Starting your own business can be a nerve-wracking exercise, especially trying to get the funding you need to get started.
Any new business begins with an idea and the courage of a person who wants to make the idea work. Often the entrepreneur doesn’t have the financial means to make their idea a reality, which is where funding comes in. Whatever method of funding is chosen, it is imperative to have a good plan which shows the commercial case for providing the funding. Mankini anyone?
When deciding on the level of funding required for your business, think long term and work through the expected cashflow. This is one of the two vital elements in obtaining the financing you need. It is not unusual for expenses to be significant before the cash comes in – but it is vital that you work out how much financial support is needed to get the business up & running – and for how long the financing is needed.
The more care you can put into working out the business plan and cashflow forecast, the better your business position at the outset.
The primary method of funding a new venture is to obtain a loan from your regular bank. While you may have been a loyal customer for eons, and they’ve always been good to you, when it comes to financing a new business they will treat it on a commercial basis. That means they will charge more than you are used to if they are lending to you for a business, and they will expect your cashflow and business plan to be well prepared. You need to make the case for the loan yourself. Remember, a banker is a person who will lend you an umbrella when the sun is shining, but wants it back when it is raining. That's as it should be, that's part of why the system works.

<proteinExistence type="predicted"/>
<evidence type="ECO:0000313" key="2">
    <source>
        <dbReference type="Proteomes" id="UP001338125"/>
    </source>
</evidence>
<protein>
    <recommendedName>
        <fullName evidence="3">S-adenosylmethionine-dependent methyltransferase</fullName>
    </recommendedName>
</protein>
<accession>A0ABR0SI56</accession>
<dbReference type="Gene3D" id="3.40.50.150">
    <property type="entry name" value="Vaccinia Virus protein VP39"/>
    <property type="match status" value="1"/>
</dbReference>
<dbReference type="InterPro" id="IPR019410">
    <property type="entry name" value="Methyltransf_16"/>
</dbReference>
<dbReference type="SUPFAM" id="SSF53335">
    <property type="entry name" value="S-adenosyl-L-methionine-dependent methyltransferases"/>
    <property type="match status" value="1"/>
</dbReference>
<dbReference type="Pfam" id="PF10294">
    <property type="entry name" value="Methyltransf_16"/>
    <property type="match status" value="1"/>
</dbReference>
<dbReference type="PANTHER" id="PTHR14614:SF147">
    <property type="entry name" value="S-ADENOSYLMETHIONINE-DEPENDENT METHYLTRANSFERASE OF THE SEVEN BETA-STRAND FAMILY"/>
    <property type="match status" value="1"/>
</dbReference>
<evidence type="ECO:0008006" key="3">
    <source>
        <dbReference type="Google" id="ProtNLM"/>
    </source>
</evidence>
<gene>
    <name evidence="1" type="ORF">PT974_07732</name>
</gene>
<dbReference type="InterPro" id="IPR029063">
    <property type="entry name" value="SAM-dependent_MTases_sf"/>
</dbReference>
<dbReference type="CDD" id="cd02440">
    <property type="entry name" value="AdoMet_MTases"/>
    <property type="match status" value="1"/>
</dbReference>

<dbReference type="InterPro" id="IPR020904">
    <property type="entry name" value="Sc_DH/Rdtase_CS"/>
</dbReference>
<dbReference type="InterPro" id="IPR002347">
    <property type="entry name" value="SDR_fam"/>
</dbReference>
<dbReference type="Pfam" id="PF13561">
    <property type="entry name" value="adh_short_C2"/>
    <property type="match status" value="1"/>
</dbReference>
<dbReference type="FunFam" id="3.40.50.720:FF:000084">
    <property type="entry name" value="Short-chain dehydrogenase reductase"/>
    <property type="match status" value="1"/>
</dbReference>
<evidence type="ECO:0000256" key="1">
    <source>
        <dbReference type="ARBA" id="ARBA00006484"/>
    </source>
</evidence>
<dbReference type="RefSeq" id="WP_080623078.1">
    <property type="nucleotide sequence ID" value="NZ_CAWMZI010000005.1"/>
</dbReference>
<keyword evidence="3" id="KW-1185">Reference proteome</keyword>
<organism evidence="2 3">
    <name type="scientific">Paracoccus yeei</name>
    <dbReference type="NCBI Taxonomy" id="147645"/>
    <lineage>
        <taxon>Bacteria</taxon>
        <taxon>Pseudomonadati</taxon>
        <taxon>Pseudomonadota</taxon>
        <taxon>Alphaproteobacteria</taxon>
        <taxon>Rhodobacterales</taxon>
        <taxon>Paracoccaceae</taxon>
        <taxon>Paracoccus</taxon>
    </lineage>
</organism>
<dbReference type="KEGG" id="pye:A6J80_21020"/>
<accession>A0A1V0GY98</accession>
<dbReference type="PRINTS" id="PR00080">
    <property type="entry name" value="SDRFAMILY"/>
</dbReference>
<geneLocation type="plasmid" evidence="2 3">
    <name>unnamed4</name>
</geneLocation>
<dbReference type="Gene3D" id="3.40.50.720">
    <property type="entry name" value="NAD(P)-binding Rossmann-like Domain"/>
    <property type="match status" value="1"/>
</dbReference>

It is important to get as much finance as you need to get your business off the ground. If you don’t get enough financing, that can kill your business before it gets started ... but get too much financing (more than the business actually needs) and the interest cost might kill the business in its early stages too.
A well thought out business plan is the other key to obtaining funding. Include essential information on how your idea works and how it will get the cash flowing.
Show your due diligence and market research that highlights the opportunity, and include all the relevant documentation.
Often new businesses are financed by friends or relatives. It can be a convenient method, but the risk of broken relationships shouldn’t be disregarded. A friend or relative might be happy to lend you some money at first, however after some time they might think themselves entitled to have a say in your business as they will often see themselves as sharing the risk with you.
If you do obtain funding from friends and family there should definitely be a written agreement to clarify what is expected from each party.
Think of it from the banks point of view, they don't really know you, though they pretend they do. They are lending you someone elses money so they have to be careful. Make the job easy for them. Tell them everything they need to convince them they will get their interest every month and, if it all turns to custard, their customer's money back.
There are two further options worth considering:
Funding through Business Angels
The principle of Business Angels works like Dragon’s Den. They are investors that often not only offer their money but also their experience, usually for a pre-agreed share in the business if the idea is good enough. Angels are usually focussed on the gain to be made as quickly as possible from exiting the business, so you need to be sure you all have the same timeframe and expectations about where the business is heading.
Funding through grants
Sometimes, you’ll be entitled to non-repayable grants. Check out opportunities for a local or even national grant. The application process can be quite hard, but the potential ‘free’ investment available is worth it – this is especially true if you are looking to set up an export business in New Zealand.
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